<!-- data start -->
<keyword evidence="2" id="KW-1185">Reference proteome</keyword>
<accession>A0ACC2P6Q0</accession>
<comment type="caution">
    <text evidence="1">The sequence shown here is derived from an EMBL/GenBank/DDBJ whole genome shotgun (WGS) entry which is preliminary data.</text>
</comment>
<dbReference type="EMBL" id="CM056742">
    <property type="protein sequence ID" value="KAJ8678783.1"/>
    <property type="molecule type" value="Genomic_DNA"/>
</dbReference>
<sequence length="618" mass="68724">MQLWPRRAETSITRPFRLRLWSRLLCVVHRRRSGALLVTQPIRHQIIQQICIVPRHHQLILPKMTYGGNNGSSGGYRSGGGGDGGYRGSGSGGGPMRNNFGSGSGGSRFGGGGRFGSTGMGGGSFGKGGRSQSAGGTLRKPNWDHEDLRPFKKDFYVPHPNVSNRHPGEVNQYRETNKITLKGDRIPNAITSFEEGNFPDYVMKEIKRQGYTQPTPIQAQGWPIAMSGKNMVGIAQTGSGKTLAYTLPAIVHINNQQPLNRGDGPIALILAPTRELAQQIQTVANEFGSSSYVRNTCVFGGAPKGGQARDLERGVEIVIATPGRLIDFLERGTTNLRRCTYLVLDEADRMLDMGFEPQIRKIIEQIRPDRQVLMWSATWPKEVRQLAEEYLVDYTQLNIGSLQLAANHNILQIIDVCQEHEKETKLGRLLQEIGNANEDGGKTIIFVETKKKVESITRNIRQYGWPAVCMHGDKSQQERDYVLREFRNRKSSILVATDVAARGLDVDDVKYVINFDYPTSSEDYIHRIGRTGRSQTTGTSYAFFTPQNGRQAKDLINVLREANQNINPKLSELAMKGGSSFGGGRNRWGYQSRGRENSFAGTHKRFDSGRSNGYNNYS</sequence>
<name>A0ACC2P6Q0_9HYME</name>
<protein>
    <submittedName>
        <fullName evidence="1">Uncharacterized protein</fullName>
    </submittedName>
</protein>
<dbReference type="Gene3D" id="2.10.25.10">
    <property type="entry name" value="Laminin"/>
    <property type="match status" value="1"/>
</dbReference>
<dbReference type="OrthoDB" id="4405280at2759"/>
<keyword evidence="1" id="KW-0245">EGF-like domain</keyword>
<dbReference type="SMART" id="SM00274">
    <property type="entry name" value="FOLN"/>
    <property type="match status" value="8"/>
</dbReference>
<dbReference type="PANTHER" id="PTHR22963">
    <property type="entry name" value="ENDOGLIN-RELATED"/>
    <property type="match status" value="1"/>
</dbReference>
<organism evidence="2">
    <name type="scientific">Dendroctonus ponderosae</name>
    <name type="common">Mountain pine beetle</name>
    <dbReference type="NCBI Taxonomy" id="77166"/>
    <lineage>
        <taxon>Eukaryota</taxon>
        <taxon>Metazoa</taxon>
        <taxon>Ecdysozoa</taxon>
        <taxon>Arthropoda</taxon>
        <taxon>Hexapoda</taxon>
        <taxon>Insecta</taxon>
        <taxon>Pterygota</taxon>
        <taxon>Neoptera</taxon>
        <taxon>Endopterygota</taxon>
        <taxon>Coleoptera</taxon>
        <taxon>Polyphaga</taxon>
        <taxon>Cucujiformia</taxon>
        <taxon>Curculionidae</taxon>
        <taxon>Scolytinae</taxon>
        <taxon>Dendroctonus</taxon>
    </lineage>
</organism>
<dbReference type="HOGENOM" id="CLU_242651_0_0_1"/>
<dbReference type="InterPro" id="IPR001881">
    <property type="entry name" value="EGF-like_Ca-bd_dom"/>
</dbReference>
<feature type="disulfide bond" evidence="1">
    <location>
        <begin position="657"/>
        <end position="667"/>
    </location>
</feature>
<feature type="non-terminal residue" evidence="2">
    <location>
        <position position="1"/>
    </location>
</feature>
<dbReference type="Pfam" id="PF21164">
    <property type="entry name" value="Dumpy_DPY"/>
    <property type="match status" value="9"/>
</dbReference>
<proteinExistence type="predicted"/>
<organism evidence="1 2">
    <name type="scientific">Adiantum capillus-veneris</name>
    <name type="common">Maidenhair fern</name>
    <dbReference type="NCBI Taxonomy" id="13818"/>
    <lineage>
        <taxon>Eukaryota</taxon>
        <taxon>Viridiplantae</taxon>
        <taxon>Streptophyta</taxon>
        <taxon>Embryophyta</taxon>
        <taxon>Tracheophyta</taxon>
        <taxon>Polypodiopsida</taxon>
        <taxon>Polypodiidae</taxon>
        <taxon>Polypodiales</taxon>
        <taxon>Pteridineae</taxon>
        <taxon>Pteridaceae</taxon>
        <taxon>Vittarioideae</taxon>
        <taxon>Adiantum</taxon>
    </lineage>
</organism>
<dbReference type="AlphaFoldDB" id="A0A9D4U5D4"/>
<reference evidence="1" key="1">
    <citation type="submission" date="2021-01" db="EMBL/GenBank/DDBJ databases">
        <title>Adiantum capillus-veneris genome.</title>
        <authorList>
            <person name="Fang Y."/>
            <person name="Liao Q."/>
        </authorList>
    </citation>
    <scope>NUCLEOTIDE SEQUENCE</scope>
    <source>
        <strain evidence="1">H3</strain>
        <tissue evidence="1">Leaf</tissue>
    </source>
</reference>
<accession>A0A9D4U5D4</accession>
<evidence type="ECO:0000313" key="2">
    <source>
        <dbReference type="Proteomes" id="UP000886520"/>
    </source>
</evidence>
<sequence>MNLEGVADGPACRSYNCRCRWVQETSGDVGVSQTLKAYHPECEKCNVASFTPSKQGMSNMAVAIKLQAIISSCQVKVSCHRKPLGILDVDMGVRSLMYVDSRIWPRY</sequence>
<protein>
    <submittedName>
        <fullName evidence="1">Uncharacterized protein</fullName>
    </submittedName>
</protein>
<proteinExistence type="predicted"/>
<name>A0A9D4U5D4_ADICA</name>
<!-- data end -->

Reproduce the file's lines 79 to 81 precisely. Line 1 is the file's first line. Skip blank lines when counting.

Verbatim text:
        <taxon>Viridiplantae</taxon>
        <taxon>Streptophyta</taxon>
        <taxon>Embryophyta</taxon>